Recovering from a severe injury can be costly. Medical expenses, missed pay, and damaged property can be partly covered by compensation. You can make an insurance claim, file a lawsuit, and negotiate for a just settlement with the aid of a personal injury attorney. Here are a few things to remember as you recover.
Medical expenses are a crucial part of most personal injury claims. They can include past and future expenses, physical therapy, assistive aids, medication, home modification costs, travel costs to receive treatment, and more. You may need ongoing medical treatment or lifelong care if you suffer a severe injury. This could cost hundreds of thousands or millions of dollars. Insurance companies will use these costs against you to lower your settlement.
A lawyer can help calculate all your medical bills and ensure your case includes future costs. If you do not have the money to pay your bills, your attorney can negotiate with your doctors and insurance company to cover your medical expenses.
Lost wages, or compensation for reduced earning capacity, is the money a person could have earned from their job but missed due to their injury. This includes regular pay, commissions, overtime pay, bonuses, personal or vacation leave, and other work-related perks, such as free meals or a company car allowance. You should provide paystubs and other wage documents to prove a claim for lost wages. If your doctor clears you to return to work with restrictions, you should also provide a statement explaining those limitations. Other evidence may include profit and loss statements, receipts, bank statements, or tax returns. A forensic occupational or economic expert might be needed to calculate expected future lost income in more complex cases. This can be more challenging than calculating base lost wages.
Depending on the nature of your injury, you may need long-term care services to help you manage your daily activities. This can include everything from medical care to non-medical support. This type of care can be very expensive. When you receive compensation for a permanent injury, it can cover all your current and anticipated expenses. It can also provide funds for a life care plan, a detailed projection of your needs. Sustaining a serious injury can take a toll on you physically and emotionally. It can also cause you to stay caught up on your bills. Personal injury Tampa FL attorneys understand that you should not struggle financially because of an accident that wasn’t your fault. They can fight to get you the money you need to rebuild your life.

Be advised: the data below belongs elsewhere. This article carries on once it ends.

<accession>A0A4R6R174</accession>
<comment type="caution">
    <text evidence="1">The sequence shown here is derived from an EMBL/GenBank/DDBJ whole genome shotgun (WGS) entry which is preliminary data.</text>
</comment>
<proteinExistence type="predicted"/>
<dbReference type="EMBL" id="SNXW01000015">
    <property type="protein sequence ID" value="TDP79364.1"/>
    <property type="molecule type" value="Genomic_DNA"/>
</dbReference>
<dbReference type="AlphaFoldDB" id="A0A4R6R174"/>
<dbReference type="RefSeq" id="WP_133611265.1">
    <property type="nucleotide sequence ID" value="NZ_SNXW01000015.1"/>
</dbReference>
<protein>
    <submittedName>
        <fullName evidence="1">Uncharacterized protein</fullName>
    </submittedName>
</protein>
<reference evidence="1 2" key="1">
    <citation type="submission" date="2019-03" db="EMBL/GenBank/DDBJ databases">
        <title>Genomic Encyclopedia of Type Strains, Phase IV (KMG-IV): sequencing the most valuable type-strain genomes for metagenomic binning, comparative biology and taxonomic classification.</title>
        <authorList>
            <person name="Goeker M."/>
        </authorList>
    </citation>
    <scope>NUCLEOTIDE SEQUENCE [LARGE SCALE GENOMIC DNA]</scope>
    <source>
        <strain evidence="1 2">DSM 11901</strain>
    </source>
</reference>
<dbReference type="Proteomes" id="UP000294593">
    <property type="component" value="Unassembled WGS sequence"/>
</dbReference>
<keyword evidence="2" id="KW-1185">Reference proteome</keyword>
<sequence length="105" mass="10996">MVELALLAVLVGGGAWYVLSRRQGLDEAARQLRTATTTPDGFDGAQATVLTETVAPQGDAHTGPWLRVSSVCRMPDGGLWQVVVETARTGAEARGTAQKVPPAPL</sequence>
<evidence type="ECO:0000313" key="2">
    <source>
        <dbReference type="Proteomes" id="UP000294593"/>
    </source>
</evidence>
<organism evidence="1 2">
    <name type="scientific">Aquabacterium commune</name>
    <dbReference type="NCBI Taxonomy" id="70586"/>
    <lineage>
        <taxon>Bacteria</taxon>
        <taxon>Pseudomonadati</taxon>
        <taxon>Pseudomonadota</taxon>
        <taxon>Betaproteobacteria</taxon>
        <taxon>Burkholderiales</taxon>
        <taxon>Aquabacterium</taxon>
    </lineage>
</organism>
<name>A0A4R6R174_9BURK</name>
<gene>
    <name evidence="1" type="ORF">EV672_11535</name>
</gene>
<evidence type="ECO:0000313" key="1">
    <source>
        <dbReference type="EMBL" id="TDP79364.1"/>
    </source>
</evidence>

Pain and Suffering
It’s not as simple as calculating medical bills and lost wages regarding non-economic damages like pain and suffering. These include loss of enjoyment of life, depression, anxiety, fear, humiliation, and others. In a personal injury case, a jury determines how much to award you for these damages. While judges can modify a jury’s decision, they are reluctant to alter the amount awarded for pain and suffering. To build your case for pain and suffering, it’s important to document all aspects of how your injuries have affected your life. Journaling daily about your emotions, frustrations, and pain levels can be helpful. Testimony from doctors, physical therapists, and other professionals is also valuable. If there is a police or incident report, that can also be used to support your claim for non-economic damages.
Damages for Property Damage
Damages for property are a major component of most personal injury claims. If an accident caused damage to your car, electronics, clothing, or other belongings, you may be entitled to compensation for those losses. In addition to covering direct expenses, a personal injury settlement can cover indirect costs like pain and suffering. Documenting the impact of your injuries on your daily life, including activities you can no longer do and the effect on your relationships with loved ones, may improve your chances of winning maximum damages. Since non-economic injuries are more challenging to quantify, your lawyer should be as specific as possible when outlining these expenses. A few of them are loss of enjoyment of life, mental suffering, and loss of companionship. Punitive damages may be payable if the defendant was found guilty of malice, gross negligence, fraud, oppression, or willful wrongdoing.